The money-problem might be the real reason for him to present his plan at IAC. The Interplanetary Transport System is essentially an empty space-train, where private and state actors in partnership can decide what goes to Mars. Elons speech was therefore primarily addressed to the many representatives from aerospace companies and space agencies sitting in the dim congress-hall, rather than to SpaceX fans from Denmark or Mexicans girls wanting to give Elon a kiss. In a press conference after the presentation, Musk stated that as of now, only five percent of the SpaceX workforce is working on the Interplanetary Transport System. In the future more effort will be put into the project.

Jeff Foust from SpaceNews wrote a good piece on this, which you can read by clicking here.

It took me some days to digest what the Interplanetary Transport System actually is. The thought of the giant spaceship and the even bigger booster was like a splinter in my mind. Something about it seemed unreal (besides the fact that it has not yet been constructed). Then it hit me; this isn’t a spacecraft. At least, it’s not useful to think of the Interplanetary Transport System as a vehicle in the same category as the Saturn V or the Vostok 1. Those rockets were like the Wright Flyer (the airplane that the Wright brothers constructed) – essentially experimental vehicles that proved successful and carried astronauts into space but with no direct commercial value. The Interplanetary Transport System on the other hand is a modern day passenger plane. Like a Boeing 747 it gives consumers the possibility of buying a seat on a ride from A to B – only this ride takes you to another planet. It needs to have commercial value from the start. Otherwise it won’t work.

From an aesthetical point of view, the Saturn V has always been the prototypical spacecraft in my mind. Towards the top it got pointier and pointier and it ended, like the graphite at the end of a sharpened pencil, with the launch escape tower at the tip of the rocket. Pictures of fiery stage separations come to mind when thinking of the Saturn V; each separation dooming a giant fuel tank to its graveyard on the bottom of the ocean.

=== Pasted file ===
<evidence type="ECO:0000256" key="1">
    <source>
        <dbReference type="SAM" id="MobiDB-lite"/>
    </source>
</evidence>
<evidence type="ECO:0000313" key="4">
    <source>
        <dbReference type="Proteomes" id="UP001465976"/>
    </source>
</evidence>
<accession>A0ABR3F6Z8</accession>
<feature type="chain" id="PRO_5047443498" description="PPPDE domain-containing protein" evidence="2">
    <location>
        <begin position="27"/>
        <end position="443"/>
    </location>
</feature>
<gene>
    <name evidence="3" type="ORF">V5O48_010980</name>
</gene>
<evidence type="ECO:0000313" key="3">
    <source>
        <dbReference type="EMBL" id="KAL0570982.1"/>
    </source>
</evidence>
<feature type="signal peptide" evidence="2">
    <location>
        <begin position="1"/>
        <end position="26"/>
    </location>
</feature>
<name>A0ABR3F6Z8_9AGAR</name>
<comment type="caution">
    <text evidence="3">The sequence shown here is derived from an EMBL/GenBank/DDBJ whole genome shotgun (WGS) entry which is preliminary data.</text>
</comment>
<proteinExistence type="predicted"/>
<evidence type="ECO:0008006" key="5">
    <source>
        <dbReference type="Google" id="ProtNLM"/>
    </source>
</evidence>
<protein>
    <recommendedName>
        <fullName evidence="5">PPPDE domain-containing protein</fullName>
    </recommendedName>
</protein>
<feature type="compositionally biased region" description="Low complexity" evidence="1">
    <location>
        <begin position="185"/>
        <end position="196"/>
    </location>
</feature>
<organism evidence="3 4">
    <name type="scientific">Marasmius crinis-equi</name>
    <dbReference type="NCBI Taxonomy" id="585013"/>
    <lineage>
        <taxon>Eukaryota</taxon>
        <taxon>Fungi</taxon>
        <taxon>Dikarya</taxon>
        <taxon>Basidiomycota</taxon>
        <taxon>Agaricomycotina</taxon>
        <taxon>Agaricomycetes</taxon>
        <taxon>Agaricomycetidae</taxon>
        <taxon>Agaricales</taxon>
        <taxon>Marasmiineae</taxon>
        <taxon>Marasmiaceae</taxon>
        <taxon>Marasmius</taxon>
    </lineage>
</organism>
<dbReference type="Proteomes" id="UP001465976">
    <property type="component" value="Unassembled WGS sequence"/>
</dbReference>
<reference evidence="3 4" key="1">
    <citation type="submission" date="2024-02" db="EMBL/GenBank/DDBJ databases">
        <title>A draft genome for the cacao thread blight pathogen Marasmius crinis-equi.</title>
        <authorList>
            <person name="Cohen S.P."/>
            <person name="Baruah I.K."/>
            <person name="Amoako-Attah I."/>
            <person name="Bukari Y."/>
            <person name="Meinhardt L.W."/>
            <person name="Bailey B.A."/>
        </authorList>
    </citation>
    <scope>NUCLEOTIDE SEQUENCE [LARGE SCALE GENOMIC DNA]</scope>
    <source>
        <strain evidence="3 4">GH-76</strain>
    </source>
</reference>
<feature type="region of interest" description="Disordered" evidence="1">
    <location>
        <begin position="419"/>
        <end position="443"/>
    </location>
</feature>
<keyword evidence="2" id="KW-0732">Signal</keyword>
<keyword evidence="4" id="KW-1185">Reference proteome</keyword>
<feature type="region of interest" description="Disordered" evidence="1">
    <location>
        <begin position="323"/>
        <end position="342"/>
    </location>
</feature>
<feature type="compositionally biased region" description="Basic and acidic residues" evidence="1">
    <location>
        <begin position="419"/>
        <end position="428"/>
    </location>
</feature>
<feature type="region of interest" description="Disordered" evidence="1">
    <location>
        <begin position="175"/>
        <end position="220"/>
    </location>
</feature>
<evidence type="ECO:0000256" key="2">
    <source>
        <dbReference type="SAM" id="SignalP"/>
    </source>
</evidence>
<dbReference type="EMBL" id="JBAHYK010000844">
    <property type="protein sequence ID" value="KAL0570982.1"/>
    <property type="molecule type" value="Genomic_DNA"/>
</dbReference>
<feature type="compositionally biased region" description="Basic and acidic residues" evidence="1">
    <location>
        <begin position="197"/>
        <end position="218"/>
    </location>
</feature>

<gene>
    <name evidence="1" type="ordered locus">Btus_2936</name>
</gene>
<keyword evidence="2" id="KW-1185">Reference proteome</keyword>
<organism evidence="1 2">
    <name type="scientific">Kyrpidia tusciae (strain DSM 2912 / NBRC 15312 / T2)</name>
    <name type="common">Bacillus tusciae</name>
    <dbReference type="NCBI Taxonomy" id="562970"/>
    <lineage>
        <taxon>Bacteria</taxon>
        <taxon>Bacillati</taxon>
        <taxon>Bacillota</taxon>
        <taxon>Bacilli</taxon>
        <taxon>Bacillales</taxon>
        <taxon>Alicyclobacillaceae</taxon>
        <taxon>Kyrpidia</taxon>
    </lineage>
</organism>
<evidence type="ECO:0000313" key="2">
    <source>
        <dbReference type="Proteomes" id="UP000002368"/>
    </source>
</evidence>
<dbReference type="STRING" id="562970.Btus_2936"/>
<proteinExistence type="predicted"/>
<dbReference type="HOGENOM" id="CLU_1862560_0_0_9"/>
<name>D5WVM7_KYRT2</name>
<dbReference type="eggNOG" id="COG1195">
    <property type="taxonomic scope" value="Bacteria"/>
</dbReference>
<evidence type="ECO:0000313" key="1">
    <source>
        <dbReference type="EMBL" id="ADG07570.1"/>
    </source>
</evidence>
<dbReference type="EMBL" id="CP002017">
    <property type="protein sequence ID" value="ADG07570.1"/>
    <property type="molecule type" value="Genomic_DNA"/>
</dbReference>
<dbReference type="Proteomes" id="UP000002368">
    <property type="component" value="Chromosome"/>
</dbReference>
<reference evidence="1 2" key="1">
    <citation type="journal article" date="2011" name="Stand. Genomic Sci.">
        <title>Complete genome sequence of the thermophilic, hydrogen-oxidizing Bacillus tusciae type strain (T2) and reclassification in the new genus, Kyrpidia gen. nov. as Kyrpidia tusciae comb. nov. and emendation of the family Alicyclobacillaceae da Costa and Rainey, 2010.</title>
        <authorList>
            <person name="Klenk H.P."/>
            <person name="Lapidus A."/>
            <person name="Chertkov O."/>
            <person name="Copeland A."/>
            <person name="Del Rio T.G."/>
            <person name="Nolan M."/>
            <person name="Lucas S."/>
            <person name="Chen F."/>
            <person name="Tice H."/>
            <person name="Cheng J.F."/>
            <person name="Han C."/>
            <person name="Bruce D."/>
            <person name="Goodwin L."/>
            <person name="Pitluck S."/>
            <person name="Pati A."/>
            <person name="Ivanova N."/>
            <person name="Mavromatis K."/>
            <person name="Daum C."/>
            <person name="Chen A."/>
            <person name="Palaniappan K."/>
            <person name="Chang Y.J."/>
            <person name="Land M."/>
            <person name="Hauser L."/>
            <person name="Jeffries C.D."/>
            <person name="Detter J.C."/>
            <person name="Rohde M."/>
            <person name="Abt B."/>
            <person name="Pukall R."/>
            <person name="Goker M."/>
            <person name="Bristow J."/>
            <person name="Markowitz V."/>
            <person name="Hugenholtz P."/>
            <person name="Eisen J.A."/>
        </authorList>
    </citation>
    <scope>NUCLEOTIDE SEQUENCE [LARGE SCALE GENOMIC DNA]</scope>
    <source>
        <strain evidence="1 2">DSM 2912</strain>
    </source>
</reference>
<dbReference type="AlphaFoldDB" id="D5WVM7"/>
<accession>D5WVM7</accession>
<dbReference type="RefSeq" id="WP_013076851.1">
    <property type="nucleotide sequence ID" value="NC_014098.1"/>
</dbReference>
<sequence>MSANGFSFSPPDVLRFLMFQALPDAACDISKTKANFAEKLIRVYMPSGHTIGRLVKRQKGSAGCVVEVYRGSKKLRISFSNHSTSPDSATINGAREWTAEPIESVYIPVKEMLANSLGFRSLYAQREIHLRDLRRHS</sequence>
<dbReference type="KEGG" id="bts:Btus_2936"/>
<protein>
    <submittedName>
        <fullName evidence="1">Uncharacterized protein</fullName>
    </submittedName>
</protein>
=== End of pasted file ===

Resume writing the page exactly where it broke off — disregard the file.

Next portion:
The Interplanetary Transport System is an entirely different creature in comparison. When I first saw it, I thought; “SpaceX has really managed to outdo themselves in their efforts to make rockets look even more phallic”. Make a model of the rocket that could fit in your hand and I bet most people would mistake it for a sex toy.

Source: http://www.spacex.com/mars

This vehicle has no launch escape tower, nor does it have stages in the conventional sense of the term. Instead it consists of a booster and a spacecraft. The spacecraft alone takes up 40 percent of the entire length of the vessel. Compare that to the length of the Saturn V third stage, which only took up about one sixth (16.6%) the length of the entire rocket. Elon Musk seems to have trashed conventional wisdom within rocket science that says; “Big rockets carry small paylods” and replacing it with his own insight; “Giant rockets carry big spacecraft”.

Much like modern airplanes don’t need to be biplane or be made of wood, the Interplanetary Transport System is not expendable and does not come with a launch abort system. At the press conference after his speech, I asked Elon about the abort capabilities of the vessel. He said that “the spaceship can fly away from the booster if there’s a problem at the booster level” but added;

“Launch abort on the spaceship itself is kind of pointless. If you’re on Mars you’re taking off or you’re not taking off. The key is to make the spaceship itself extremely safe and reliable, and have redundancy in the engines, high safety margins and have it be well tested. Much like a commercial airline; they don’t give you parachutes.”

I filmed only the bit after I had asked the question and you can watch the clip here. Also, you can find the full transcript of the press conference by clicking here.

It will be exciting to follow the development of the Interplanetary Transport System. Humans travelling to Mars will be the adventure of our lifetime. However, one question that I still have, has to do with the versatility of the spacecraft. Musk only hit upon this very briefly at the end of the presentation, where he imagined the vessel landing on Saturns moon Enceladus or going into orbit around Jupiter. But I think there are lower hanging fruits than the outer planets. How about using the Interplanetary Transport System as a cruise ship in LEO or even in Cis-Lunar space? I can imagine a lot more people wanting to go on a short trip into space, rather than spending the rest of their lives on Mars. Personally, that seems much more appealing to me. Using the spacecraft as a cruise ship could thus be part of creating the necessary funding for the Mars-colony and serve as a testing ground at the same time.

Also, I view this as a great opportunity for scientific missions. Normally, scientific space missions consist of a probe and a team of scientists. With the Interplanetary Transport System you could ditch the probe and send the scientists directly to the object of investigation. Like Darwin travelled the Earth in search of scientific discoveries, scientists of the future may visit the worlds of the Solar System and uncover great secrets.

I had, and still have, a feeling that IAC 2016 and Elon Musks speech will end up in the history books. Certainly, if he actually succeeds with his endeavour, the future scholars on Mars will point to Guadalajara as the place where it all started. I’m very happy to have been part of that.